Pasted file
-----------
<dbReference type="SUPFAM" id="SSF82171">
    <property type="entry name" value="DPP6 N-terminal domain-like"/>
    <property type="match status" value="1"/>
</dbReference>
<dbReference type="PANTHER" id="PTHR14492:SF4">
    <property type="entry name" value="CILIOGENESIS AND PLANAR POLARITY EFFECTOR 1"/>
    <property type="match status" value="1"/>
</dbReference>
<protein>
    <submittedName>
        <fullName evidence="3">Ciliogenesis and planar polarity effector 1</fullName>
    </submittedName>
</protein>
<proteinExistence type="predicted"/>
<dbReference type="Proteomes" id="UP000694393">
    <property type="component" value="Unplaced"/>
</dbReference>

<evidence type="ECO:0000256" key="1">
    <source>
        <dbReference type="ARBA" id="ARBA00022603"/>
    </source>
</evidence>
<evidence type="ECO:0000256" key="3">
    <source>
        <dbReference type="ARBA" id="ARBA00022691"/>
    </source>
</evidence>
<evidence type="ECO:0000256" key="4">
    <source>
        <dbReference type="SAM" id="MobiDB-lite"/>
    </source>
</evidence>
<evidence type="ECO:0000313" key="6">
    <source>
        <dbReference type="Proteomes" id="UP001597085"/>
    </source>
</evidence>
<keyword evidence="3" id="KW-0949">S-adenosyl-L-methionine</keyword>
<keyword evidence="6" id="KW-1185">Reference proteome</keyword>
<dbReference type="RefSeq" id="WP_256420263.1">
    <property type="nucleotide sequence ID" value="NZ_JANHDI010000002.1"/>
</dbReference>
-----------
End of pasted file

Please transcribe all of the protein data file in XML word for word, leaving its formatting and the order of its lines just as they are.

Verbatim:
<dbReference type="SUPFAM" id="SSF82171">
    <property type="entry name" value="DPP6 N-terminal domain-like"/>
    <property type="match status" value="1"/>
</dbReference>
<dbReference type="PANTHER" id="PTHR14492:SF4">
    <property type="entry name" value="CILIOGENESIS AND PLANAR POLARITY EFFECTOR 1"/>
    <property type="match status" value="1"/>
</dbReference>
<protein>
    <submittedName>
        <fullName evidence="3">Ciliogenesis and planar polarity effector 1</fullName>
    </submittedName>
</protein>
<proteinExistence type="predicted"/>
<dbReference type="Proteomes" id="UP000694393">
    <property type="component" value="Unplaced"/>
</dbReference>

<evidence type="ECO:0000256" key="1">
    <source>
        <dbReference type="ARBA" id="ARBA00022603"/>
    </source>
</evidence>
<evidence type="ECO:0000256" key="3">
    <source>
        <dbReference type="ARBA" id="ARBA00022691"/>
    </source>
</evidence>
<evidence type="ECO:0000256" key="4">
    <source>
        <dbReference type="SAM" id="MobiDB-lite"/>
    </source>
</evidence>
<evidence type="ECO:0000313" key="6">
    <source>
        <dbReference type="Proteomes" id="UP001597085"/>
    </source>
</evidence>
<keyword evidence="3" id="KW-0949">S-adenosyl-L-methionine</keyword>
<keyword evidence="6" id="KW-1185">Reference proteome</keyword>
<dbReference type="RefSeq" id="WP_256420263.1">
    <property type="nucleotide sequence ID" value="NZ_JANHDI010000002.1"/>
</dbReference>